Melioidosis results from infection by Burkholderia pseudomallei, a motile Gram negative bacillus (family Pseudomonadaceae). This organism was formerly known as Pseudomonas pseudomallei.
Melioidosis is endemic in Southeast Asia, Africa, Australia, the Middle East, India and China. This infection is mainly associated with tropical and subtropical regions; however, B. pseudomallei has also been isolated from the temperate regions of southwest Australia and France. Isolated cases have occurred in South America and in the states of Hawaii and Georgia in the United States. B. pseudomallei is generally found in water or moist soil.
New infections are primarily acquired from organisms in the environment. Contaminated swamps, muddy water and rodents are important sources of infection. Soil-borne infections are generally associated with heavy rainfall or flooding in areas with high humidity or temperatures. Infection can occur by ingestion, inhalation, or through wounds and abrasions. The role of insect bites is uncertain. Direct human-to-human and animal-to-human transmission is rare but can occur after contact with blood or body fluids. Depending on the site of the infection, contaminated body fluids may include urine, nasal secretions and milk. Shed organisms can survive for months in soil and water.
B. pseudomallei can survive for months to years in soil and water, but can be readily destroyed by heat. Moist heat of 121°C for at least 15 min or dry heat of 160-170°C for at least 1 hour is recommended for disinfection. The organism is also susceptible to numerous disinfectants, including 1% sodium hypochlorite, 70% ethanol, glutaraldehyde and formaldehyde.
In natural infections, the incubation period can vary from two days to months or years. Infections may remain latent for years. Infections from aerosolized forms in biological weapons are expected to have an incubation period of 10-14 days.
B. pseudomallei infections may be inapparent or can result in pulmonary infections, disseminated septicemia, acute nondisseminated septicemia or localized chronic suppurative infections.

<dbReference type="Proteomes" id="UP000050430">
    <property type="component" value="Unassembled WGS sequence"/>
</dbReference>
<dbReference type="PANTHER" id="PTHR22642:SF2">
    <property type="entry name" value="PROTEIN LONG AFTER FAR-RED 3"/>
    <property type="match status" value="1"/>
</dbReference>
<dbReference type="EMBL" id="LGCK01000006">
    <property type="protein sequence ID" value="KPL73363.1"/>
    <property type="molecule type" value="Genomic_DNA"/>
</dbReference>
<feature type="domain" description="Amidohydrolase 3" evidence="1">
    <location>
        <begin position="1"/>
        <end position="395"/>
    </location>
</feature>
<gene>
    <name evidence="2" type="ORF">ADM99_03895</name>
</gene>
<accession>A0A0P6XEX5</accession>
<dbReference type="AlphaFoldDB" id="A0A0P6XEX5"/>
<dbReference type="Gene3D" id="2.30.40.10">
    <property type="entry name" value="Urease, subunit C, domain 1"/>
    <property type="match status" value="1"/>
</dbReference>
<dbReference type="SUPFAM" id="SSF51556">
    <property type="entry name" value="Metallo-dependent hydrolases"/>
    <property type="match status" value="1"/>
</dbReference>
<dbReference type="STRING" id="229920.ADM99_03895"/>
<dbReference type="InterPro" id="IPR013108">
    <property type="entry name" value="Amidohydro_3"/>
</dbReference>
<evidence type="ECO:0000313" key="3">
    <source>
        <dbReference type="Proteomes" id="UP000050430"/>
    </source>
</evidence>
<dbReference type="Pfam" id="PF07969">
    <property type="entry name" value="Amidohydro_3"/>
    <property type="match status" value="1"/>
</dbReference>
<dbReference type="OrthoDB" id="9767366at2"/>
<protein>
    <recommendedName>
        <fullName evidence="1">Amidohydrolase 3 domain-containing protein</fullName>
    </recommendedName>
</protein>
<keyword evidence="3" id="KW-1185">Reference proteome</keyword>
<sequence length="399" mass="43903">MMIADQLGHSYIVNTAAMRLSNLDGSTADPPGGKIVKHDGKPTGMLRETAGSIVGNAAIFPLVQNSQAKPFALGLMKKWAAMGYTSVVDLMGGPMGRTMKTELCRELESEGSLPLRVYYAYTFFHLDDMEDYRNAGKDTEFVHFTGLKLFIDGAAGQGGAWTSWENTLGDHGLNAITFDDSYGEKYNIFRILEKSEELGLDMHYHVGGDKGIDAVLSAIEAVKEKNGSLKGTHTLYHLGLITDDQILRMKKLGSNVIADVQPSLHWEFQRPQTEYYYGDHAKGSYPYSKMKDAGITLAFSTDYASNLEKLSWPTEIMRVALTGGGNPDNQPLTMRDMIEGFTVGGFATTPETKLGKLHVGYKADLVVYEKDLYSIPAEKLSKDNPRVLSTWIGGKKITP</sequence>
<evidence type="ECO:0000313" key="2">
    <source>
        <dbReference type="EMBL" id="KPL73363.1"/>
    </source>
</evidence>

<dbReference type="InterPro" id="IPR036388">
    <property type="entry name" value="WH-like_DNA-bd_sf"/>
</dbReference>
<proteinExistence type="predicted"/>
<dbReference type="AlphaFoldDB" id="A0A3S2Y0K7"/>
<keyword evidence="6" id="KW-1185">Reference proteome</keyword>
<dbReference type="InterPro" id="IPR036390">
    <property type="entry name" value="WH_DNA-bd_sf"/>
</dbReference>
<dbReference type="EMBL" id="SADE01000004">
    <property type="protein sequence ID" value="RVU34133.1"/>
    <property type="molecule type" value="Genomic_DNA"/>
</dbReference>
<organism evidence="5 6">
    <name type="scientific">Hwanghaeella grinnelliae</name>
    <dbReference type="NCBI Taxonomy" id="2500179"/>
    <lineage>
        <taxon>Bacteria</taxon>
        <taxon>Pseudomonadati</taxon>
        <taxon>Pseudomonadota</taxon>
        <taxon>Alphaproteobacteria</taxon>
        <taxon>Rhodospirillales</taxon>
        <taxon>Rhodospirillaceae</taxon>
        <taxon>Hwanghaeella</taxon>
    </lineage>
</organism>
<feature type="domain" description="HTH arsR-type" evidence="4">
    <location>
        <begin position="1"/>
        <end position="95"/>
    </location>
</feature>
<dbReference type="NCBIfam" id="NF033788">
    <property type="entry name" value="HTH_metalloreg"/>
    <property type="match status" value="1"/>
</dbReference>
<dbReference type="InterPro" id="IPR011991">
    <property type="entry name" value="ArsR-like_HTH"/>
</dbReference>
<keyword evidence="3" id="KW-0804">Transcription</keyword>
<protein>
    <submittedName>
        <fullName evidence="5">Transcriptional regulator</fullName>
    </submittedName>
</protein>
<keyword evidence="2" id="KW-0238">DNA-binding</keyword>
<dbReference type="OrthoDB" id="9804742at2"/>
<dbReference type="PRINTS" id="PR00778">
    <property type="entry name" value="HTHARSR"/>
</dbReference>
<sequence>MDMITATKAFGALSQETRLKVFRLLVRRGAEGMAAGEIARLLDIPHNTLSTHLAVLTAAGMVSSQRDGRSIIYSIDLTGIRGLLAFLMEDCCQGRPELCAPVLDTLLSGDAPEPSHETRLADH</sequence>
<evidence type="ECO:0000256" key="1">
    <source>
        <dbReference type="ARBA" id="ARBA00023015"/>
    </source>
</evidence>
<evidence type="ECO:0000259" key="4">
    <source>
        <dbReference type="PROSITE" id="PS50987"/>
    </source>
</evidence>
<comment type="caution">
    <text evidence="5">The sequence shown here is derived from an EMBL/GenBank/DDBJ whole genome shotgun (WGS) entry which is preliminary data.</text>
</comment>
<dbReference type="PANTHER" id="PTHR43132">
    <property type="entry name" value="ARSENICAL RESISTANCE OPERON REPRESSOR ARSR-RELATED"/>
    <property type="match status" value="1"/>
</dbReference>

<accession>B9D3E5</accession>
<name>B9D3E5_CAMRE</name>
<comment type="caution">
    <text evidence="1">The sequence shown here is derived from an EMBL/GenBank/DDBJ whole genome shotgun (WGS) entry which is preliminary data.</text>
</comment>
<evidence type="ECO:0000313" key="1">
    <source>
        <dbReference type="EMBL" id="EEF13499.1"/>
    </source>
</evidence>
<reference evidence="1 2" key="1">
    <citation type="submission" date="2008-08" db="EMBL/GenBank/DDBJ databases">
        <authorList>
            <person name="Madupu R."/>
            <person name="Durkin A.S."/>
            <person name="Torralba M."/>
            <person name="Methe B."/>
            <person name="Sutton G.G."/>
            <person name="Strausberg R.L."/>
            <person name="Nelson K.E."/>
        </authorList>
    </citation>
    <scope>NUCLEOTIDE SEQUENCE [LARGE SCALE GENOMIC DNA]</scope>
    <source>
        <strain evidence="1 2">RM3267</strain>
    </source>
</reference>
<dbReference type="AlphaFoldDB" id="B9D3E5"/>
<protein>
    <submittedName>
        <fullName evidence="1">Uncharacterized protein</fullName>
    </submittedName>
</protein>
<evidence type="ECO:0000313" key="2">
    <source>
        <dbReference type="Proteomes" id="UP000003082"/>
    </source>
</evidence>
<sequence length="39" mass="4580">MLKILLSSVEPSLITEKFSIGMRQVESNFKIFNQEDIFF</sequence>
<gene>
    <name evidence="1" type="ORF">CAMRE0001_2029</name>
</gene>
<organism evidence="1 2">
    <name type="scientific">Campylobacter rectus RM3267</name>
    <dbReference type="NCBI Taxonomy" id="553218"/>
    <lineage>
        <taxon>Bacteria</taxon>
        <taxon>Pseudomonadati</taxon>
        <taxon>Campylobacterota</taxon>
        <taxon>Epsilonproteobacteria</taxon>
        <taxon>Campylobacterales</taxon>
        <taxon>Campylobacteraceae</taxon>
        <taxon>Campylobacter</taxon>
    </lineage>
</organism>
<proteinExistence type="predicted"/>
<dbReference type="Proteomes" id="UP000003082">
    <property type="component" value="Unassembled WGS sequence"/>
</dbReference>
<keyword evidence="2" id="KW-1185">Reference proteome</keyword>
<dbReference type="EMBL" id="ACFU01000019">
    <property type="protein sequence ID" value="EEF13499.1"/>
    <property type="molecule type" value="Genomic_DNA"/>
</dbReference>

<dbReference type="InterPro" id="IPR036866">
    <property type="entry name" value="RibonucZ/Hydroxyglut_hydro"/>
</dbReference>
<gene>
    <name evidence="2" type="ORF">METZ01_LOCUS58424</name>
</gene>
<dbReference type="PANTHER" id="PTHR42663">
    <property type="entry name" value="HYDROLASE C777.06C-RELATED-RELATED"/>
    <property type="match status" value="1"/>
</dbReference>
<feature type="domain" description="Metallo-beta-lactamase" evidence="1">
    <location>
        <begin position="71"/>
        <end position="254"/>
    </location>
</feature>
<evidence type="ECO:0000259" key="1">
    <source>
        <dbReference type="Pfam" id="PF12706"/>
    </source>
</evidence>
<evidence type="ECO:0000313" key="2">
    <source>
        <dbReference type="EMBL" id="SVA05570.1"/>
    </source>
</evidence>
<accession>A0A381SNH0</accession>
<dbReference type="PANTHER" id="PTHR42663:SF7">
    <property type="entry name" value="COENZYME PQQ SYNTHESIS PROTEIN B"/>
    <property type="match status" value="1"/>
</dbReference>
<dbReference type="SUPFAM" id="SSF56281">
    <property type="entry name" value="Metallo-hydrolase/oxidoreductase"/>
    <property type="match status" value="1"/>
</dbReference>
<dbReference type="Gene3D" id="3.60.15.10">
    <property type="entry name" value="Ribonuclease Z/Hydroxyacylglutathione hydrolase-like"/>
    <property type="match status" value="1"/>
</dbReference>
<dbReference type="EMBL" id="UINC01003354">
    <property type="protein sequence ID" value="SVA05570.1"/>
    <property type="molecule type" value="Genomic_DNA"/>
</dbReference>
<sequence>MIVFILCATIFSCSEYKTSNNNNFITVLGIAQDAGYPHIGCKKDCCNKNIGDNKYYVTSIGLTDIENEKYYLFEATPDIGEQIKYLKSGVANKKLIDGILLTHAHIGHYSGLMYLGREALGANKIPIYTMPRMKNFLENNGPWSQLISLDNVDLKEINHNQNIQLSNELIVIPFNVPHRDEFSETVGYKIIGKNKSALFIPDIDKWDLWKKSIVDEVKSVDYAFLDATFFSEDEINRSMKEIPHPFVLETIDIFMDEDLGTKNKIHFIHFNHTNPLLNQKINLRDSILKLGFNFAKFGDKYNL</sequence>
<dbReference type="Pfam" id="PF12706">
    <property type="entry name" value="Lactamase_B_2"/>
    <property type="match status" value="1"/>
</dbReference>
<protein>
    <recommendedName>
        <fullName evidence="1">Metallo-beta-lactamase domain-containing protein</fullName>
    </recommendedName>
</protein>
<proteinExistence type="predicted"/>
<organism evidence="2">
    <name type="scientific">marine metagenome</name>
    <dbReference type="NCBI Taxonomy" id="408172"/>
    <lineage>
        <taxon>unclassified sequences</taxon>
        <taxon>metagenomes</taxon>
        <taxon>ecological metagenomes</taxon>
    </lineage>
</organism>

The most serious form is disseminated septicemic infection. In natural infections, this form is most common in people with pre-existing debilitating diseases such as AIDS, cancer, diabetes and kidney failure. Its onset may be acute. The clinical signs may include severe headache, severe dyspnea, disorientation, pharyngitis, upper abdominal pain, diarrhea, pustular skin lesions and notable muscle tenderness. Pulmonary signs and symptoms of arthritis or meningitis are sometimes seen. This form is often accompanied by septic shock.
Pulmonary infections vary in severity, from mild bronchitis to severe necrotizing pneumonia. Symptoms can appear suddenly or gradually and may include fever, headache, cough, tachypnea, rales, blood-tinged sputum, anorexia, generalized myalgia and dull aching or pleuritic chest pain.
Localized chronic suppurative infections are characterized by abscesses in the skin, lymph nodes or other organs including the brain. Osteomyelitis is common with this form. Fever may or may not be present. Acute nondisseminated septicemic infection also occurs, involves a single organ and is relatively rare.
In cases with acute infection of the oral, nasal or conjunctival mucosa, the clinical signs may include mucopurulent, blood streaked nasal discharge from the nose, as well as nodules and ulcerations in the septum and turbinates.
Yes. Direct transmission between humans or from humans to animals is rare but can occur after contact with blood or body fluids. Depending on the site of the infection, contaminated body fluids may include urine, nasal secretions and milk. Human carriers have not been seen.
Melioidosis can be diagnosed by isolation and identification of Burkholderia pseudomallei. Bacteria may be found in blood, sputum, tissues and wound exudates. In the septicemic form, blood cultures may be negative until just before death.
The organism has a wrinkled colony form, which may be mixed with smooth colonies. A characteristic odor has been described. (Due to the risk of infection, directly sniffing the plates is not recommended.) Organisms are oval, Gram negative bacilli, with bipolar staining in young cultures. A polymerase chain reaction can differentiate B. mallei DNA from B. pseudomallei.
Serologic tests on paired sera may be helpful. High single titers in the presence of clinical signs may also be used for diagnosis. Serologic tests include agglutination tests, indirect hemagglutination, complement fixation, immunofluorescence assays and enzyme immunoassays. Cross-reactions may occur in serologic tests with Burkholderia mallei, the causative agent of glanders.
Treatment and Vaccination
B. pseudomallei is variably susceptible to antibiotics. Long-term treatment may be necessary and multiple drugs may be needed. Pulmonary resection or draining of abscesses is sometimes necessary for chronic cases. No vaccine is available.